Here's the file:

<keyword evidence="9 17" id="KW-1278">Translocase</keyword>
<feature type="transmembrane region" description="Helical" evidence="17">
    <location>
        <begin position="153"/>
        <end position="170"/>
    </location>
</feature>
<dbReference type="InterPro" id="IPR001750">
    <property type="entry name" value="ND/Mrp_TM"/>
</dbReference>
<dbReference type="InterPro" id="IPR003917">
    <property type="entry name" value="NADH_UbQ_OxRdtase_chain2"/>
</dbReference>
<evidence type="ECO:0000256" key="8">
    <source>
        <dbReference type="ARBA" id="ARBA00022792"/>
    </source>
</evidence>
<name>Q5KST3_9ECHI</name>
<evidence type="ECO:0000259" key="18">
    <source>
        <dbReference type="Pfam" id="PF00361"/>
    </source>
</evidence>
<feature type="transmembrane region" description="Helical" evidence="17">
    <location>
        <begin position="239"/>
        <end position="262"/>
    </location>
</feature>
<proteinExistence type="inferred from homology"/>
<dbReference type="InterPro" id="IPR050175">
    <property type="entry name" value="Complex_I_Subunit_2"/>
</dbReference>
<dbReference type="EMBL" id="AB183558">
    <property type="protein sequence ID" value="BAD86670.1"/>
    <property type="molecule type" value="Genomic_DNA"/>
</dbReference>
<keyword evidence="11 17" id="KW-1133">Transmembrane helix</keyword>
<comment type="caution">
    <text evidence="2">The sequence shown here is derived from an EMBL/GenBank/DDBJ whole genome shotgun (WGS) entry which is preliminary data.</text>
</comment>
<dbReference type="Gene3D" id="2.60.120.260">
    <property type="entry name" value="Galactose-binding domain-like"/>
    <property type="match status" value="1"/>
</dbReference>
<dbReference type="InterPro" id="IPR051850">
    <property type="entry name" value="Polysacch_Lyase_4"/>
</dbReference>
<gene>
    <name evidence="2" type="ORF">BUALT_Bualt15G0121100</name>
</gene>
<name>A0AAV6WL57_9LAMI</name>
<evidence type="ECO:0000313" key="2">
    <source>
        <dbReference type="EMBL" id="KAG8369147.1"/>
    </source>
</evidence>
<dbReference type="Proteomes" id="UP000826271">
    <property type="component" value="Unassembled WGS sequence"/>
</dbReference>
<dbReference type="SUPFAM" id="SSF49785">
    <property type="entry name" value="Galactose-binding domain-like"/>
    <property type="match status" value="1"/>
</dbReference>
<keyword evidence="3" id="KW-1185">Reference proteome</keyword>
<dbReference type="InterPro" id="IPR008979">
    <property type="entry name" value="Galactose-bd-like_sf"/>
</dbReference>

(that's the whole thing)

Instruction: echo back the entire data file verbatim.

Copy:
<keyword evidence="9 17" id="KW-1278">Translocase</keyword>
<feature type="transmembrane region" description="Helical" evidence="17">
    <location>
        <begin position="153"/>
        <end position="170"/>
    </location>
</feature>
<dbReference type="InterPro" id="IPR001750">
    <property type="entry name" value="ND/Mrp_TM"/>
</dbReference>
<dbReference type="InterPro" id="IPR003917">
    <property type="entry name" value="NADH_UbQ_OxRdtase_chain2"/>
</dbReference>
<evidence type="ECO:0000256" key="8">
    <source>
        <dbReference type="ARBA" id="ARBA00022792"/>
    </source>
</evidence>
<name>Q5KST3_9ECHI</name>
<evidence type="ECO:0000259" key="18">
    <source>
        <dbReference type="Pfam" id="PF00361"/>
    </source>
</evidence>
<feature type="transmembrane region" description="Helical" evidence="17">
    <location>
        <begin position="239"/>
        <end position="262"/>
    </location>
</feature>
<proteinExistence type="inferred from homology"/>
<dbReference type="InterPro" id="IPR050175">
    <property type="entry name" value="Complex_I_Subunit_2"/>
</dbReference>
<dbReference type="EMBL" id="AB183558">
    <property type="protein sequence ID" value="BAD86670.1"/>
    <property type="molecule type" value="Genomic_DNA"/>
</dbReference>
<keyword evidence="11 17" id="KW-1133">Transmembrane helix</keyword>
<comment type="caution">
    <text evidence="2">The sequence shown here is derived from an EMBL/GenBank/DDBJ whole genome shotgun (WGS) entry which is preliminary data.</text>
</comment>
<dbReference type="Gene3D" id="2.60.120.260">
    <property type="entry name" value="Galactose-binding domain-like"/>
    <property type="match status" value="1"/>
</dbReference>
<dbReference type="InterPro" id="IPR051850">
    <property type="entry name" value="Polysacch_Lyase_4"/>
</dbReference>
<gene>
    <name evidence="2" type="ORF">BUALT_Bualt15G0121100</name>
</gene>
<name>A0AAV6WL57_9LAMI</name>
<evidence type="ECO:0000313" key="2">
    <source>
        <dbReference type="EMBL" id="KAG8369147.1"/>
    </source>
</evidence>
<dbReference type="Proteomes" id="UP000826271">
    <property type="component" value="Unassembled WGS sequence"/>
</dbReference>
<dbReference type="SUPFAM" id="SSF49785">
    <property type="entry name" value="Galactose-binding domain-like"/>
    <property type="match status" value="1"/>
</dbReference>
<keyword evidence="3" id="KW-1185">Reference proteome</keyword>
<dbReference type="InterPro" id="IPR008979">
    <property type="entry name" value="Galactose-bd-like_sf"/>
</dbReference>